Whitmer led the search for a possible waterborne replacement. While being odor-free was one of the goals, any new waterborne coating would also have to meet other quality criteria.
Certainly, it had to match the company's well-known orange color while resisting abrasion and other environmental wear and tear in the field to the same extent, if not better than, the lacquer.
While the company's immersion wash system removes almost all of the dirt and oils from components before they are painted, there are always some small, difficult-to-reach surfaces of some components that might not be completely cleaned during the wash process. The lacquer coating was not properly adhering to these surfaces, making them more susceptible to environmental reactions. Whitmer and his team wanted any replacement coating to cover these surfaces thoroughly.
In the fall of 2002, Martin invited Finishes Unlimited (Sugar Grove, IL), a company specializing in waterborne coatings, to analyze its coating situation and recommend a solution.
For the next 60 days, the product development staff at Finishes Unlimited developed coating formulations and tested them in its own labs and at Martin's factory. After testing was completed, Finishes Unlimited recommended an acrylic waterborne coating. The formulation had to be tweaked until the gloss was high enough. Also, the paint was drying from the outside in, rather than the other way around. Because of the short drying time, adhesion was affected, until a minor adjustment corrected the problem.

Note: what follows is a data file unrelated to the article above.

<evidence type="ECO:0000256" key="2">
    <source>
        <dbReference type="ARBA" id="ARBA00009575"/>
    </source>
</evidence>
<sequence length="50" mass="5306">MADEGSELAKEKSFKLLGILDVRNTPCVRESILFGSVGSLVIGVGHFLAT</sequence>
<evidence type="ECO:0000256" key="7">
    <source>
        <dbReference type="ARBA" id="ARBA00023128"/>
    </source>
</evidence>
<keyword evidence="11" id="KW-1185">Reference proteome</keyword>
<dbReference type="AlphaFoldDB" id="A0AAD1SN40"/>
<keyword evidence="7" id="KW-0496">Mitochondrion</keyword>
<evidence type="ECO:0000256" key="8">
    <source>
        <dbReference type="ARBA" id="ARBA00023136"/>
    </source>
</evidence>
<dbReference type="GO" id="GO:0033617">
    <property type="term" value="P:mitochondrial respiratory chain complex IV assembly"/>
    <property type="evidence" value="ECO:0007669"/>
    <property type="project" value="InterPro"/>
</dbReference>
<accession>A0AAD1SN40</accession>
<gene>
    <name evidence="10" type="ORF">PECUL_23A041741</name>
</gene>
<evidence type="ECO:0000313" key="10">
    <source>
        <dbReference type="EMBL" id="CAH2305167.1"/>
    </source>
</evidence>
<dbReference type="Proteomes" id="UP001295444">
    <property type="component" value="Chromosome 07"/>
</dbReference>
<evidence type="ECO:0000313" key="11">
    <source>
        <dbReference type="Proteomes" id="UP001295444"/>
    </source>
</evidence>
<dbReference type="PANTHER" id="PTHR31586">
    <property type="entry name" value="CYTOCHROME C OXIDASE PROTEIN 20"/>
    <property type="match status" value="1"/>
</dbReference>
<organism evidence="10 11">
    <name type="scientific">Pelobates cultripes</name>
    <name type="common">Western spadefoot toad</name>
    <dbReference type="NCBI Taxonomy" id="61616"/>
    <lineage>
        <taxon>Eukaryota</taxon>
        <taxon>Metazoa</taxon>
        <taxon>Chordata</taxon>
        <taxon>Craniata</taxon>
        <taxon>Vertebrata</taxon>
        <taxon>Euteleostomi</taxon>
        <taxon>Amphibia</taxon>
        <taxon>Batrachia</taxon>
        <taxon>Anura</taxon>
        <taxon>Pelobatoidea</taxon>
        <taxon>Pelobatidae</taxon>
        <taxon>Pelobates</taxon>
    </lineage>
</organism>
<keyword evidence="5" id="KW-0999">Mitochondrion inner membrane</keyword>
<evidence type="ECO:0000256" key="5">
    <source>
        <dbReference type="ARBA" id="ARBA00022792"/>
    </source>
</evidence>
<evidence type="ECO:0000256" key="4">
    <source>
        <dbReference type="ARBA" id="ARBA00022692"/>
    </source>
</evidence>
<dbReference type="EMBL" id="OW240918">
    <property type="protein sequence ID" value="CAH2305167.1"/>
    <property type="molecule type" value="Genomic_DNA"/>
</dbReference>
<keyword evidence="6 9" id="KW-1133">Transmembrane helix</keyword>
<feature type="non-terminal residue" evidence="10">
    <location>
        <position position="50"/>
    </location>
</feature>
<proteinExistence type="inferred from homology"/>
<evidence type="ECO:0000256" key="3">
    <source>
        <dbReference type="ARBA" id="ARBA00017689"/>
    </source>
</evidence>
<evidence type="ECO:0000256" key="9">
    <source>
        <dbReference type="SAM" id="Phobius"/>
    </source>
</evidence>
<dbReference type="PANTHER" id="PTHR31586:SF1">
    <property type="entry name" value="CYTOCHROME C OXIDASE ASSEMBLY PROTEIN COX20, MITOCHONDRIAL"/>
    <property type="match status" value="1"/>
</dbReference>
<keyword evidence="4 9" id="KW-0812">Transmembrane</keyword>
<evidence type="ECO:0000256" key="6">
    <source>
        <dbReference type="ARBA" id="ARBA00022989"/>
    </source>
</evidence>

"So we made some adjustments, and now we have a nice, even cure rate," Whitmer says. "It's a little bit longer than what the lacquer was but not very noticeable because of our line speed [of about 5 fpm]."
Because the switch was from one liquid coating to another, the education process to train paint line employees to apply the new coating properly was relatively easy. "It did take a different mindset because when we sprayed the lacquer, or even the acrylic enamel, we did a tack coat first and then put a gloss coat on top," Whitmer says. "So we had to break that habit and go right into spraying as if it were a topcoat."
The production and office staff are happy because the waterborne coating is odorless. Not only has the smell disappeared, but the air quality in the production plant was improved because the switch reduced VOC levels emanating from the paint line by 80%. The current level of VOCs in the paint as supplied is 1.25 pounds per gallon.
Because the waterborne coating has a higher solids content (35%), it has proven to cover all component surfaces better than the lacquer, while providing longer abrasion resistance in the field. As an added bonus, the company is achieving more surface coverage per gallon of paint than was the case with the lacquer coating.
Better coverage was also achieved because the company switched from electrostatic guns to HVLP guns from Binks (Glendale Heights, IL), Whitmer says. With the electrostatic guns, there was more paint buildup on the hooks, grounding was reduced, and there was more overspray. The HVLP guns also reduced the Faraday cage effect.